In most cases, I found a higher-contrast target close to the desired area for the autofocus system to latch onto and then recomposed with the focus point on my intended target. Once the focus is in the right zone, it usually gets the focus right quickly.
However, if you’re planning to shoot a lot of subjects close to the nearest focusing point, it would be worth setting the manual focus ring to M/A in the camera’s menu. This enables quick adjustments to the focusing using the ring when the camera is in AF mode.
When adjusting the focus from one extreme to another, you may notice a slight change in the framing of the image, but it’s not dramatic and unlikely to be problematic, although something to be aware of when recording video.
Nikon Nikkor Z 17-28mm f/2.8 Image quality
It might not be one of Nikon’s flagship lenses, but the Z 17-28mm f/2.8 still captures a very respectable amount of detail across the frame and throughout its focal length range. As usual, the centre of the image is a little sharper than the corners, but the drop-off isn’t worrying. The sharpness is also pretty consistent though the aperture range. I’d be happy to use any of the available settings (f/2.8-f/22), but if you want to get the very best results, then stick to around f/5.6-f/11.
In the past I would have expected straight lines to bend like a banana when they’re photographed with a 17-28mm zoom lens. These days that’s something that can be dealt with in-camera or in post-capture processing. Of course, you can decide to turn off the correction profiles at either stage. However, it would be a strange decision.
If you do so with the Z 17-28mm f/2.8, you’ll see barrel distortion in images captured at the 17mm end. You’ll see pincushion distortion from about 24mm to 28mm. Neither is especially troublesome, but it’s there if you have an aversion to correction profiles. Activate the profiles, however, and any straight lines are straightened.
When the aperture is wide open, there’s some vignetting, even when the correction profile is applied. However, in many real-world shooting situations it’s likely to go unnoticed. Closing down the aperture to f/4 effectively eliminates any corner shading.
Increasingly, when testing lenses, it seems that I have to really try to force the issue to capture any flare or chromatic aberration. The Z 17-28mm f/2.8 is a great example of this. I’ve scrutinised my images and I can’t find any with chromatic aberration, even when the correction profile is turned off.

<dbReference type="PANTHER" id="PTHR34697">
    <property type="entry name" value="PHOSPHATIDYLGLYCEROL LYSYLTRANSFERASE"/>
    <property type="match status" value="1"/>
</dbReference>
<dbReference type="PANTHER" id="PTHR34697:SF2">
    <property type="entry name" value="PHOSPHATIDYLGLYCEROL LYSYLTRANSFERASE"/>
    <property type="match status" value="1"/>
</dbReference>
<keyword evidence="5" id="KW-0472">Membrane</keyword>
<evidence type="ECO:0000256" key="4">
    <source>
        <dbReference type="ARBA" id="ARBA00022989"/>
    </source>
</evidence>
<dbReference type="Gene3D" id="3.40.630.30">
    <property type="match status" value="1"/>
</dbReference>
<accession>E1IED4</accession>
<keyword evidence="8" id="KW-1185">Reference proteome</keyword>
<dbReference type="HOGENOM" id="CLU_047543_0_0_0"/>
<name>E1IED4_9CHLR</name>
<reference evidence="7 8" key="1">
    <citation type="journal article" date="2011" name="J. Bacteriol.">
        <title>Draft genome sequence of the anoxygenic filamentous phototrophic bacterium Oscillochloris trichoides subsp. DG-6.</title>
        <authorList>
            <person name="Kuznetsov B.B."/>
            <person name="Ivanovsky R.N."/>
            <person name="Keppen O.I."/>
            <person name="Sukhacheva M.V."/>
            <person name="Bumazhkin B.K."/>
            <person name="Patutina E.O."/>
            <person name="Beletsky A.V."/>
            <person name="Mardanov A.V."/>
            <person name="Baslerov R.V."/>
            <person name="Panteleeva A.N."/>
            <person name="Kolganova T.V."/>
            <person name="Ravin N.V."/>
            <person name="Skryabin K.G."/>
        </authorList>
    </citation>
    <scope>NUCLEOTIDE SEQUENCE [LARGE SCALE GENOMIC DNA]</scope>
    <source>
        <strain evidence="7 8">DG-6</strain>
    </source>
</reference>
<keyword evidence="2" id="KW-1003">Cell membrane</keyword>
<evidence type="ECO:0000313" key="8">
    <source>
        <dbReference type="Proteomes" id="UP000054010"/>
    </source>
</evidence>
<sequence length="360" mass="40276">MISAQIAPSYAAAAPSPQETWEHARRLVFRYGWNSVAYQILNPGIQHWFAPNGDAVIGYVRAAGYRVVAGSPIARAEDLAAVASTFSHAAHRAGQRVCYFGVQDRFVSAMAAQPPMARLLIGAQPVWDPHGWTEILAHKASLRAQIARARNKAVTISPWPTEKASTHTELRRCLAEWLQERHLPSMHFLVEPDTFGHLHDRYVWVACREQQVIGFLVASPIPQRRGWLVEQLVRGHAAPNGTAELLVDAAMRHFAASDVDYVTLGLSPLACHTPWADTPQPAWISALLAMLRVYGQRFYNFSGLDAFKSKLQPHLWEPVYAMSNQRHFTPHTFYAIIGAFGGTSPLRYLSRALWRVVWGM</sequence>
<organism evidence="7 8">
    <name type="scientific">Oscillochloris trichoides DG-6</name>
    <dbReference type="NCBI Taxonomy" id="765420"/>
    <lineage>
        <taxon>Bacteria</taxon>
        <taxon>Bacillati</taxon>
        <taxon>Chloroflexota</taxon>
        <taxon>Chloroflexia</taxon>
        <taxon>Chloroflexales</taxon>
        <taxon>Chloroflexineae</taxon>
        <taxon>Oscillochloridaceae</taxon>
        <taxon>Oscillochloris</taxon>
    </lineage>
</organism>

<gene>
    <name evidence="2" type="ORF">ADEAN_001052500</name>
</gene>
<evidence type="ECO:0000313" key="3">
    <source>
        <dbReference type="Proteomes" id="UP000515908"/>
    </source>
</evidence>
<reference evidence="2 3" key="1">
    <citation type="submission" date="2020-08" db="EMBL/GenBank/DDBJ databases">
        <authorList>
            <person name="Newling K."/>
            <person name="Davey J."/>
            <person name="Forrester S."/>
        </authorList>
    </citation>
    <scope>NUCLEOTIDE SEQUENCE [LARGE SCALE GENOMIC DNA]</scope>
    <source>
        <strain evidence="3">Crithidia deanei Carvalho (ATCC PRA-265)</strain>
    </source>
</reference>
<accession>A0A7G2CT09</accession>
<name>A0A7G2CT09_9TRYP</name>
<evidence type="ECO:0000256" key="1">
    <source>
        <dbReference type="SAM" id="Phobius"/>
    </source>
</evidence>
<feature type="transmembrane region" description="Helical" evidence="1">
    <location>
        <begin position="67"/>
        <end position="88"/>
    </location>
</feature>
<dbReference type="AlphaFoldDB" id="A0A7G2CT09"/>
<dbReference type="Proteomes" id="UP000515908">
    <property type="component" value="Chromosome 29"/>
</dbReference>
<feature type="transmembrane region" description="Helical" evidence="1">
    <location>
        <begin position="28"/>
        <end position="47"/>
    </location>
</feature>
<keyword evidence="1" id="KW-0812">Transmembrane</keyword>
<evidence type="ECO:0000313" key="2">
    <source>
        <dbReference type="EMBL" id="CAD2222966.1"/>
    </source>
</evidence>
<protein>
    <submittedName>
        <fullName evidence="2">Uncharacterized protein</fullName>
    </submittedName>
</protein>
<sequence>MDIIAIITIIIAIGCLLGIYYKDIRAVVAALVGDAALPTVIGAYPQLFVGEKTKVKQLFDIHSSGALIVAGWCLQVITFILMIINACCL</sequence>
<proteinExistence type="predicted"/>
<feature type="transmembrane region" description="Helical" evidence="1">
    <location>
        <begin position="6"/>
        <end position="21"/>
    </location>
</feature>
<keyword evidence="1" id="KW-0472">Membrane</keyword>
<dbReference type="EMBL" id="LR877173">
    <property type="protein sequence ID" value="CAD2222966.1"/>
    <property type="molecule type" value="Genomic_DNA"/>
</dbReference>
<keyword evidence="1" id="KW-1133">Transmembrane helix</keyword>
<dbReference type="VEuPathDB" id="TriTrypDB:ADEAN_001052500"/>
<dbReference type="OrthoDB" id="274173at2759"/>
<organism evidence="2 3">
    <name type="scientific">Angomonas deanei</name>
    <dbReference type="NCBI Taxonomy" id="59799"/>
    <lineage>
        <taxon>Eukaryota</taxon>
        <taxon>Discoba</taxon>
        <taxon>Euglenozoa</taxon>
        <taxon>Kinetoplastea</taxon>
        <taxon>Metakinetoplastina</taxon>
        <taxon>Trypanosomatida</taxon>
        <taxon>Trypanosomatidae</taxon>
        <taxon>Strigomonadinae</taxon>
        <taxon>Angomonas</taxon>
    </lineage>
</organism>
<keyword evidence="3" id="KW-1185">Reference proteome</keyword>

Similarly, flare is controlled extremely well, especially for such a wide lens and when shooting without the lens hood with sunlight passing over the front element. Of course, you will most likely see some if you point the camera towards the sun, but it’s contained impressively so the contrast doesn’t nose-dive there are only a few small hotspots.
Nikon Nikkor Z 17-28mm f/2.8 Verdict
The Z 17-28mm f/2.8, at launch has around the same street price as the Z 14-30mm f/4 S. But importantly comes with an extra stop on the aperture, if you can accept the narrowing of the focal length range. It means that Nikon Z-series photographers and videographers now have some even more difficult decisions to make when looking for a full-frame wide-angle zoom lens.
In comparison, the Nikon Z 14-24mm f/2.8 S is an absolutely superb lens but it’s pretty heavy. It has a bulbous front element that means you have to use 112mm filters or rear gels and it costs more than £2,000. The Z 14-30mm f/4 S makes a great alternative that retails for almost half the price, is 165g lighter and has a wider zoom range, albeit it at the expense of a stop off the maximum aperture.
As a fan of wide-angle photography, I’d be tempted to go for the 14-30mm lens, but 14mm can often be a bit too extreme while the 17-28mm range covers many eventualities. It’s also nice to have that extra stop on the aperture for low-light situations and even the occasional environmental portrait.
Anyone who does opt for the Z 17-28mm f/2.8 will find that it’s a very capable lens that controls the usual flaws of wide-angle optics extremely well so that straight lines don’t bow, flare isn’t a major issue and there’s nice sharpness across the frame.